Ella Morton, 3, shows off her new 3-D printed prosthetic hand created by the UC student group EnableUC. Photo/Joseph Fuqua II/UC Creative Services
UC's engagement edge
46,000 volunteers + 700,000 hours = $8.5M impact thanks to UC's volunteer activities and community engagement
By M.B. Reilly
April 18, 2017
A first-ever pilot study of the annual economic value of the University of Cincinnati’s volunteer service and engagement finds that students, staff and faculty annually contribute the equivalent of $8.5 million in time, talent and philanthropic donations to our local, regional and global communities.
The study by UC’s Economics Center and presented at today’s Board of Trustees meeting examined university student, staff and faculty volunteer pro-bono activities in the 2015-16 academic year and also broke those activities down by college.
The gamut of activities is as diverse as our campus: writing workshops for veterans, free health screenings, children’s dental care, theater projects, sustainability efforts, legal clinics, sports programs and many more. These engagement efforts add up:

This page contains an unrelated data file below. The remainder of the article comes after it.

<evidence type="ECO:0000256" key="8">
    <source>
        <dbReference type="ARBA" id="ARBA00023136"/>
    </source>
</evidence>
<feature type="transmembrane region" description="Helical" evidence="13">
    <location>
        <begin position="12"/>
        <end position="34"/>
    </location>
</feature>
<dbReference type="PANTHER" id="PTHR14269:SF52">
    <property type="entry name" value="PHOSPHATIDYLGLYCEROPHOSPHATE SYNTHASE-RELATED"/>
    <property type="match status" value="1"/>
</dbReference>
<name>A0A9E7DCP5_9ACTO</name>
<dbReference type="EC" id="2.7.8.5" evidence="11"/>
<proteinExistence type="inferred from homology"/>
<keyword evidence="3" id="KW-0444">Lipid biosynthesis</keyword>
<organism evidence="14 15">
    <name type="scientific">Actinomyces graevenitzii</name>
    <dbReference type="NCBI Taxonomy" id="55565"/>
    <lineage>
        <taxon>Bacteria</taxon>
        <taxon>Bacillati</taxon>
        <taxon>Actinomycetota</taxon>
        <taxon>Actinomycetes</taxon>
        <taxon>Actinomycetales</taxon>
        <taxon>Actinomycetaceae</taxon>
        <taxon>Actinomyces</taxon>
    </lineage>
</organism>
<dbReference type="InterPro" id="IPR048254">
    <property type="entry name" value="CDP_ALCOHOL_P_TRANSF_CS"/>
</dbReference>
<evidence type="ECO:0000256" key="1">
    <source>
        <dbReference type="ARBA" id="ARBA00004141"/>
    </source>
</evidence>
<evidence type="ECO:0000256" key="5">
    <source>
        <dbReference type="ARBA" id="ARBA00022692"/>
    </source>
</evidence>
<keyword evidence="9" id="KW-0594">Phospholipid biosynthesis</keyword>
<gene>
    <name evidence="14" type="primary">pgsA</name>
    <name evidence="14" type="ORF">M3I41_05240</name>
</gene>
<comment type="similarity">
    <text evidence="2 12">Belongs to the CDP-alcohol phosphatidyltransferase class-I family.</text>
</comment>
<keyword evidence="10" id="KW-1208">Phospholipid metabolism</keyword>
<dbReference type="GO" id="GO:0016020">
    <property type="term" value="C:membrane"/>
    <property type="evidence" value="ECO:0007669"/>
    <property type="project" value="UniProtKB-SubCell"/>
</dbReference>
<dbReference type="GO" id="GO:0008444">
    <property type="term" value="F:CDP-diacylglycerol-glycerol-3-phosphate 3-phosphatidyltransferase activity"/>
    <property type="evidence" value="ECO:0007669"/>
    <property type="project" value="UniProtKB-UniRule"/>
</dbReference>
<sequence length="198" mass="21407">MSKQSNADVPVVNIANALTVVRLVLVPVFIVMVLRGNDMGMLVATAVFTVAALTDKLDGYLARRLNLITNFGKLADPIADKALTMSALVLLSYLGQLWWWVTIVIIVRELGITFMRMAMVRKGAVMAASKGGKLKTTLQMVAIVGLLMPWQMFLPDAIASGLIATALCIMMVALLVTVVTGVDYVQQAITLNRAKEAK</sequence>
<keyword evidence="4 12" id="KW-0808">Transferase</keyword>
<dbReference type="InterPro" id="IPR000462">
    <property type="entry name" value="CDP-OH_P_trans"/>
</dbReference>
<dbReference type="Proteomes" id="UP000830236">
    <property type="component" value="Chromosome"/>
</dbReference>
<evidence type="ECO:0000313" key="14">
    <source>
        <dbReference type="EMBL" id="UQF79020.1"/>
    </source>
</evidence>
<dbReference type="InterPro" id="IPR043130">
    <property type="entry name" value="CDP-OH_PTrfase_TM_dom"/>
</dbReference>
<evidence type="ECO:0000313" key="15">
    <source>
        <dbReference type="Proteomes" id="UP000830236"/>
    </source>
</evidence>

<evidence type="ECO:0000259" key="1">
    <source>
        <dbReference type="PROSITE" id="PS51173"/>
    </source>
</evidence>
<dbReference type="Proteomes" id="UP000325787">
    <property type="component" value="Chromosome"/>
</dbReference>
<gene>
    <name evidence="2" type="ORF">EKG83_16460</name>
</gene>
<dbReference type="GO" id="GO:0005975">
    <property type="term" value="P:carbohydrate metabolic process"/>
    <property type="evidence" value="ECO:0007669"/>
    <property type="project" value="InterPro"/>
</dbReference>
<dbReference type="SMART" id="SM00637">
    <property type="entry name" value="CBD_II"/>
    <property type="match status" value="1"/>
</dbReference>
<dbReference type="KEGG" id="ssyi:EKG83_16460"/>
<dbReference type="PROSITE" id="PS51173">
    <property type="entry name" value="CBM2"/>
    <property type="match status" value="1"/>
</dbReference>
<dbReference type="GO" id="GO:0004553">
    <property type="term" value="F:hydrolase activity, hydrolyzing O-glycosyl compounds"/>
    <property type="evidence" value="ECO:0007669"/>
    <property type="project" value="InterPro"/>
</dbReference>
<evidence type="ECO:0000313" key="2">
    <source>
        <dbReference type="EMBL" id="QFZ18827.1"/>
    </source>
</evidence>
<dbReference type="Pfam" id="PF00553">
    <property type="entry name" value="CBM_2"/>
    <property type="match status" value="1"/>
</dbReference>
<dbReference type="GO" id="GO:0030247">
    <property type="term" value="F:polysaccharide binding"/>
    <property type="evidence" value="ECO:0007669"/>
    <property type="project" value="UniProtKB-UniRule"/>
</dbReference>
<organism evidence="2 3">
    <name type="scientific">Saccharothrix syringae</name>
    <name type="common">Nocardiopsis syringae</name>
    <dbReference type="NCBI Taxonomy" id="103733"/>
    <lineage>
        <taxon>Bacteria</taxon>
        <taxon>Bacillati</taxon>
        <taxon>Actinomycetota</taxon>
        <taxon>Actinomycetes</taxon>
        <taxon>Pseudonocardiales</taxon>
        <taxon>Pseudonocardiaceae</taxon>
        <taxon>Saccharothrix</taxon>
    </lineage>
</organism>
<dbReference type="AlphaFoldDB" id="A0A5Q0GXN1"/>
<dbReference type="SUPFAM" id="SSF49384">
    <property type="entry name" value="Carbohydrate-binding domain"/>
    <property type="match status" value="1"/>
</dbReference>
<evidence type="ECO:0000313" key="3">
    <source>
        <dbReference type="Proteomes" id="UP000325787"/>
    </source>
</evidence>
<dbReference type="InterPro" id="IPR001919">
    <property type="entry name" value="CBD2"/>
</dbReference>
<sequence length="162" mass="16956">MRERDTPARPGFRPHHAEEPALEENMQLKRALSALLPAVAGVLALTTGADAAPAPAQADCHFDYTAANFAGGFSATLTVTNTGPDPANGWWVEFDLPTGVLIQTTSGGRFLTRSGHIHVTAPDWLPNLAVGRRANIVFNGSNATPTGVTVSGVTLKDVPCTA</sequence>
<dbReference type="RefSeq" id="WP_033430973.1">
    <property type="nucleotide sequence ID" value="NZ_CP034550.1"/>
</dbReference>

- About 46,000 of UC’s approximately 55,000 students, staff and faculty annually work to engage with the community, volunteer and/or engage in financial philanthropy to advance causes and nonprofit organizations as part of their campus membership and role.
- They donate more than 700,000 hours annually toward organizations, groups, and causes they care about.
- This represents the equivalent of more than 300 full-time volunteers providing nearly 90,000 total working days.
- The annual financial value of this volunteerism comes to $8.5 million.
Individual impact: A hand up
One anecdote is worth a thousand words — or even $8.5 million dollars.
And as such, the $20 prosthetic created for 3-year-old Ella Morton deftly illustrates the human face behind a just-released pilot study on the collective annual $8.5 million financial value of the University of Cincinnati’s community engagement activities and volunteerism. That engagement is represented by philanthropy, local service, international outreach and research.